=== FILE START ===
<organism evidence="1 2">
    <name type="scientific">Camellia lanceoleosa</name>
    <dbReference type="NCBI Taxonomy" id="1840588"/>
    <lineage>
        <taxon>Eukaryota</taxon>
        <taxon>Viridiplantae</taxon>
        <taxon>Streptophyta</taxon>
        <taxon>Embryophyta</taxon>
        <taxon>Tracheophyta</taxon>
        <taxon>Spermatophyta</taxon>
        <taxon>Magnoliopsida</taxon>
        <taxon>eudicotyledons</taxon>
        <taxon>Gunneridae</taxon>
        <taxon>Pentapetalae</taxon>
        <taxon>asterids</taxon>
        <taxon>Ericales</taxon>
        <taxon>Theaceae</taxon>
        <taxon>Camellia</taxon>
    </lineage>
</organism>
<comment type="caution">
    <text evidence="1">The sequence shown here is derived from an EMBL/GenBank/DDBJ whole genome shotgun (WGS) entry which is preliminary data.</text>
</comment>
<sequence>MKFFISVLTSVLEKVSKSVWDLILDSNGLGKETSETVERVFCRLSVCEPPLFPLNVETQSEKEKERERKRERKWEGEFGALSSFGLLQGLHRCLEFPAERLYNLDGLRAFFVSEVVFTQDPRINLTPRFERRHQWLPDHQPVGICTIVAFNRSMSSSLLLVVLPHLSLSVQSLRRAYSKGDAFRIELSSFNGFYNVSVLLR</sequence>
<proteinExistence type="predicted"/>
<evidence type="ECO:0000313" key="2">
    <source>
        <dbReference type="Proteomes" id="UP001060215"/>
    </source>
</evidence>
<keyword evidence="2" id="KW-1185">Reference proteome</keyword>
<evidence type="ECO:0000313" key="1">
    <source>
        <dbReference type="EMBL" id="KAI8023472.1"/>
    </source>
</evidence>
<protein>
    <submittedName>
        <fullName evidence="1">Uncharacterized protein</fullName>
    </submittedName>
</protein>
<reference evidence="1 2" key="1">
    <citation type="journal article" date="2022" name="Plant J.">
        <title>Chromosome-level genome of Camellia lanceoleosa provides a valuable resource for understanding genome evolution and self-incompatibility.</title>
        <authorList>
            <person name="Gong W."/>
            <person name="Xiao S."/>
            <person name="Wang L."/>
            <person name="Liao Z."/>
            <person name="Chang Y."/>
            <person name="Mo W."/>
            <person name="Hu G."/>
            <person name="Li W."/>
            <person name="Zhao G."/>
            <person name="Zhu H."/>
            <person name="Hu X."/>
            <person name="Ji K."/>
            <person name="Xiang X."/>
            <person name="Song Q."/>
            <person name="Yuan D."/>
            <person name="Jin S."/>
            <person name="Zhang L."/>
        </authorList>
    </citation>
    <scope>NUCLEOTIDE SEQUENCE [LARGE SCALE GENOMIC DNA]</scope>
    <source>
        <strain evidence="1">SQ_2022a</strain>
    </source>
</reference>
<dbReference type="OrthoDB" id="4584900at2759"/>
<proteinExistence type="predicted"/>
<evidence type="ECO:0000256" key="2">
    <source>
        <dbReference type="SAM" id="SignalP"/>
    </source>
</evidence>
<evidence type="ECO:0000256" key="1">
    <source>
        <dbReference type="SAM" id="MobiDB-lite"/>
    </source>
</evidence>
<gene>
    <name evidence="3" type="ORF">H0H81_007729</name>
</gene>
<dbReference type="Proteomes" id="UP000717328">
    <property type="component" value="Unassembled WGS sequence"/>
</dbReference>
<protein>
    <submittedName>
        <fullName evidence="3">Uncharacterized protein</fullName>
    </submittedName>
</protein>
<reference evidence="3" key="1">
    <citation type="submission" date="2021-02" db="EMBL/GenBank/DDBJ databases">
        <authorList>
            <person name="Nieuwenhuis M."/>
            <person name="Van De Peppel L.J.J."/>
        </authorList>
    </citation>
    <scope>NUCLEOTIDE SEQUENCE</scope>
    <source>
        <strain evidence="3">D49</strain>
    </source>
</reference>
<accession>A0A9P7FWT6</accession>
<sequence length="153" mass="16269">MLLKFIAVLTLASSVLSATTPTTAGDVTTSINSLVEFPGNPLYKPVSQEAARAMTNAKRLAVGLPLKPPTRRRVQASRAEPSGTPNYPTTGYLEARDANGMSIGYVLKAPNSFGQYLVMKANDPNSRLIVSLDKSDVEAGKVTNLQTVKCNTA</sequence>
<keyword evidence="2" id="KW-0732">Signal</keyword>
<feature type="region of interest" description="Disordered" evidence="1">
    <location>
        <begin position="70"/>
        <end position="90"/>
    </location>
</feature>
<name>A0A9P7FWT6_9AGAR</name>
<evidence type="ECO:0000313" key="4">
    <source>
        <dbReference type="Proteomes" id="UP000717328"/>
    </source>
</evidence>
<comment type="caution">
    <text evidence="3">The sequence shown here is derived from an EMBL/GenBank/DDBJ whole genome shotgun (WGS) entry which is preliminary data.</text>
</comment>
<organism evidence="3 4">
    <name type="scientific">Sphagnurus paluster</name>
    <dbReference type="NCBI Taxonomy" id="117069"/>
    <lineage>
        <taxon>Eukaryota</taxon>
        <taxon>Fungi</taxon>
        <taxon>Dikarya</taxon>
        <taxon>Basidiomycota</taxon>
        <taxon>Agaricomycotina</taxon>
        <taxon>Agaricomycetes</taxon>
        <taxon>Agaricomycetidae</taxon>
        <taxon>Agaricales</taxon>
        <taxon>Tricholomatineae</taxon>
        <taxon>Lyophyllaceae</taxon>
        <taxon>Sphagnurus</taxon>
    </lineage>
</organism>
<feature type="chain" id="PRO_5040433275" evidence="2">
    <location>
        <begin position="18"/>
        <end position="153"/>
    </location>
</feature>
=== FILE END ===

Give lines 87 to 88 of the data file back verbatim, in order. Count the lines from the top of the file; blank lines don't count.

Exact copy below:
</dbReference>
<protein>